Two more states in the US—Arkansas and Utah—have decided to end state funding to women's reproductive healthcare provider Planned Parenthood following earlier moves taken by Louisiana, Alabama and New Hampshire amid the controversy spawned by a series of undercover videos purportedly indicating the dismemberment of aborted babies and the sale of their parts and tissues to medical researchers.
Arkansas Gov. Asa Hutchinson ordered the Department of Human Services to terminate its existing agreements with Planned Parenthood of Arkansas and Eastern Oklahoma, effective 30 days from Aug. 14.
"It is apparent that after the recent revelations on the actions of Planned Parenthood, that this organisation does not represent the values of the people of our state, and Arkansas is better served by terminating any and all existing contracts with them. This includes their affiliated organisation, Planned Parenthood of Arkansas and Eastern Oklahoma," said Hutchinson in a statement.
Planned Parenthood clinics in Arkansas get about $51,000 a year in Medicaid payments, according to The Hill.
Utah Gov. Gary Herbert ordered Friday all "state agencies to cease acting as an intermediary for pass-through federal funds to Planned Parenthood."
"The allegations against Planned Parenthood are deeply troubling. Current Utah state law prohibits the use of state funds to provide abortions by Planned Parenthood or any other organisation. The federal government has provided grants to Planned Parenthood, distributed through the Utah Department of Health. These funds are also prohibited from being used to perform abortions," he said.
The actions taken by the states are in defiance of a warning issued by the federal Centers for Medicare and Medicaid Services (CMS) that terminating funding to Planned Parenthood may violate federal law.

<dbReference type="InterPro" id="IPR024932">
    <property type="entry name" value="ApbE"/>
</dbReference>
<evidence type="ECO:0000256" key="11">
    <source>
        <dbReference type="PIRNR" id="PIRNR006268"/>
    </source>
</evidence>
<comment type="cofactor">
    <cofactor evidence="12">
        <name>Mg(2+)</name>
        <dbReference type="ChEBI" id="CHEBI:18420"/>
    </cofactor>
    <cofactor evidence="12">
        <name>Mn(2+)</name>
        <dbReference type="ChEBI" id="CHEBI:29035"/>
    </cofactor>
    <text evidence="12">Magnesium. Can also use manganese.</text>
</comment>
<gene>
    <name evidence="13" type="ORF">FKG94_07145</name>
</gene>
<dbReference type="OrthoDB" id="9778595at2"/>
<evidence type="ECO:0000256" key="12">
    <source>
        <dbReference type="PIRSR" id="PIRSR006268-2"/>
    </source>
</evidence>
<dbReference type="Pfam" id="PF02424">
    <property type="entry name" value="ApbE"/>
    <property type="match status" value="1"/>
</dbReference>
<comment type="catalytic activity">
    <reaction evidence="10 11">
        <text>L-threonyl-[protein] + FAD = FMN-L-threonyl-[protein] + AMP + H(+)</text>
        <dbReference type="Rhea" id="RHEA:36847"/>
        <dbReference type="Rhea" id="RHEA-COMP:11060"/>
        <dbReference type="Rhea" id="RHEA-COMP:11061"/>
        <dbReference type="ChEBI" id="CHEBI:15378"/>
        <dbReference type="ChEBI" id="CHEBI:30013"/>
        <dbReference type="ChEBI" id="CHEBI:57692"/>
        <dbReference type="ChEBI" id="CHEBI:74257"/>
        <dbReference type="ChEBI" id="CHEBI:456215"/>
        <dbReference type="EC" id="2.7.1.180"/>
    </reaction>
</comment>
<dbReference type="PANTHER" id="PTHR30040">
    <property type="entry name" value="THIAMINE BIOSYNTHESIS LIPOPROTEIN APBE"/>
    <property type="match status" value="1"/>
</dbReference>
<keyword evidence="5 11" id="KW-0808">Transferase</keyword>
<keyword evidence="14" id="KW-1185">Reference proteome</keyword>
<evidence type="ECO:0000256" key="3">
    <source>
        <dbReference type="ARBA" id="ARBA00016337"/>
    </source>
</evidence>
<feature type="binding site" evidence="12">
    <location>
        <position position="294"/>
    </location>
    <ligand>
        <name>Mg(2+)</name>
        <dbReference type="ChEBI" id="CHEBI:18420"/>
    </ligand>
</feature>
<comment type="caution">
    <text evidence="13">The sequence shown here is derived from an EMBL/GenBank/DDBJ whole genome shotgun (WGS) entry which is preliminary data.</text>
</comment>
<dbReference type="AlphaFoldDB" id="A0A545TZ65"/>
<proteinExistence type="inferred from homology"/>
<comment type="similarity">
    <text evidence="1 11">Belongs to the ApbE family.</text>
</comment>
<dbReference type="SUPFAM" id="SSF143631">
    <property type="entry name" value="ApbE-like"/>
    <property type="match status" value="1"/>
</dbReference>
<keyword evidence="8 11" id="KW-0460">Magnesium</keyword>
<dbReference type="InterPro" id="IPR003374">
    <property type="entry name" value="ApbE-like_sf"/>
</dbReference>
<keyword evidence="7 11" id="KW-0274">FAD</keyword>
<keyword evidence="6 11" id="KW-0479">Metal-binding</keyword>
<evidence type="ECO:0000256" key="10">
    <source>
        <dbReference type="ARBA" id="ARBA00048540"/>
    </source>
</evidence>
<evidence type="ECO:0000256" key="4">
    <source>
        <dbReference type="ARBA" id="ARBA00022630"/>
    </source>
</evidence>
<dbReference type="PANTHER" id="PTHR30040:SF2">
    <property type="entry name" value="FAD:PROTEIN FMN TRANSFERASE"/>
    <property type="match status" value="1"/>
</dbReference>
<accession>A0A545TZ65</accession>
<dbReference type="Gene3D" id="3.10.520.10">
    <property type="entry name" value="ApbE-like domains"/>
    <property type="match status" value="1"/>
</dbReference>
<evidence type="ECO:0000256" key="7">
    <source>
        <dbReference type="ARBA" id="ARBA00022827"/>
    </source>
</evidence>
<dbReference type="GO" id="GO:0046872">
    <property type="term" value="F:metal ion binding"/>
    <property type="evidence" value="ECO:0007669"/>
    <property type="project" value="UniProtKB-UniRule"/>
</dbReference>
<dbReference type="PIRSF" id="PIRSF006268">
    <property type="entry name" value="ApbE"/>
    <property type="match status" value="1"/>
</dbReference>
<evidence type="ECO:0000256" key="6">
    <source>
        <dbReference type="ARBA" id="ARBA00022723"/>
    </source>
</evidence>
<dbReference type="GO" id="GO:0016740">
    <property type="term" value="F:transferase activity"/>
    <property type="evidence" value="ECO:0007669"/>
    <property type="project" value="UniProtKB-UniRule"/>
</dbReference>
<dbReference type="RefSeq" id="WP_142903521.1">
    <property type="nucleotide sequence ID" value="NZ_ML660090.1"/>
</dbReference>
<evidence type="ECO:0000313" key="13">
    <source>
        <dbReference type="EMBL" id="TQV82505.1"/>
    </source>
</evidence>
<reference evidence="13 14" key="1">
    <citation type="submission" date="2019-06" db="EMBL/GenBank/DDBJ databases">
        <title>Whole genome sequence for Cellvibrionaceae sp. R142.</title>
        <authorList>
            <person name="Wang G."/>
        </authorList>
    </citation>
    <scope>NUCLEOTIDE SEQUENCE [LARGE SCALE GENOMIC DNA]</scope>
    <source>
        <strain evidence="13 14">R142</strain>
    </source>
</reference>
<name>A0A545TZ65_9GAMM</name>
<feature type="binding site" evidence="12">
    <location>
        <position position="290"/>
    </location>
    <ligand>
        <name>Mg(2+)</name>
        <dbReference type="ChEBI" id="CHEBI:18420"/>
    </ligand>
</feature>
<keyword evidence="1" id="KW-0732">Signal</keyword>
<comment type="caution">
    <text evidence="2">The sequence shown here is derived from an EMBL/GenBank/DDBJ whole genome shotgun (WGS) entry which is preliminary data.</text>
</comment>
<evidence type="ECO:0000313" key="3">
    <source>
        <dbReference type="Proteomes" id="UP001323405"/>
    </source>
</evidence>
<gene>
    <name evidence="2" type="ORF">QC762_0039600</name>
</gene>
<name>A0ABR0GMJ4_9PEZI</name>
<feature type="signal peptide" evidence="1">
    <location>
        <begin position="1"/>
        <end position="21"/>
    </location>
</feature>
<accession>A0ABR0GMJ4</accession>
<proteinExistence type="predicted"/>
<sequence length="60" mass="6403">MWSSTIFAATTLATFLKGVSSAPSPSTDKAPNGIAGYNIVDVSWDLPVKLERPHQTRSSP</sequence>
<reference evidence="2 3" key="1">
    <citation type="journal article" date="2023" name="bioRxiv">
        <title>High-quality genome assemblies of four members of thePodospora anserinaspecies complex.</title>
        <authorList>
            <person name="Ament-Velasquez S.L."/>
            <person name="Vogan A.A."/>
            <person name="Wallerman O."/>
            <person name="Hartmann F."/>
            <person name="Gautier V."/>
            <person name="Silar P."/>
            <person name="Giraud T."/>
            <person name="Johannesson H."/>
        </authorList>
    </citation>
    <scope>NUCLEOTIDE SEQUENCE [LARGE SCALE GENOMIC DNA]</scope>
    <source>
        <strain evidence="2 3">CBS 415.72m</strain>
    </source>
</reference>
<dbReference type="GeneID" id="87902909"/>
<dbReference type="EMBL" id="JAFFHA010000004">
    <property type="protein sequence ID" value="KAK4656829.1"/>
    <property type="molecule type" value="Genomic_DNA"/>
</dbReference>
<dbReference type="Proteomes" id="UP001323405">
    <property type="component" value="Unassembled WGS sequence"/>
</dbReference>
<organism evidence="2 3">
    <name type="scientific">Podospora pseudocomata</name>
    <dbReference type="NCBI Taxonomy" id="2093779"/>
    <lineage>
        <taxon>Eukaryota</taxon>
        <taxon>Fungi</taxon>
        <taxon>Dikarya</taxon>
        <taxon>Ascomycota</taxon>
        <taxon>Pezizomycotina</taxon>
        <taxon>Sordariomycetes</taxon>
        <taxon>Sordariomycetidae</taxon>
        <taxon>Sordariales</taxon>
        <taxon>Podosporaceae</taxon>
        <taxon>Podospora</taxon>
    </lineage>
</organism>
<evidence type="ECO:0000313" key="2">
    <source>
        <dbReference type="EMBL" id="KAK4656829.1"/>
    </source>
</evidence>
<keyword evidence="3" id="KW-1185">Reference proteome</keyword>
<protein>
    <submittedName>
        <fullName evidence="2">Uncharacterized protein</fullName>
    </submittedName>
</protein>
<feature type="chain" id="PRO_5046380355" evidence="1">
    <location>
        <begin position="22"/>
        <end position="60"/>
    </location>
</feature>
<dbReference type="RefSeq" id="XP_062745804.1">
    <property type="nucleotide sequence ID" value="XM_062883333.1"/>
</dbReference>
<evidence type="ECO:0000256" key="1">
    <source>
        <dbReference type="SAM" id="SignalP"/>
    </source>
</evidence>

"CMS has notified states who have taken action to terminate their Medicaid provider agreements with Planned Parenthood that they may be in conflict with federal law," said Department of Health and Human Services spokesman Ben Wakana, referring to Louisiana and Alabama.
He said, "longstanding Medicaid laws prohibit states from restricting individuals who have coverage through Medicaid from receiving care from a qualified provider. By restricting which provider a woman could choose to receive care from, women could lose access to critical preventive care, such as cancer screenings."
Planned Parenthood said the actions taken by Hutchinson and other states are "clearly a violation of the Medicaid statute that requires that a woman have her choice among qualified providers."
"This political grandstanding could have real and devastating consequences for women who rely on Planned Parenthood for birth control, cancer screenings, STD tests and other lifesaving care," said Angie Remington, a spokeswoman for Planned Parenthood of the Heartland.
Planned Parenthood has denied the allegations in the videos released by the anti-abortion group The Center for Medical Progress.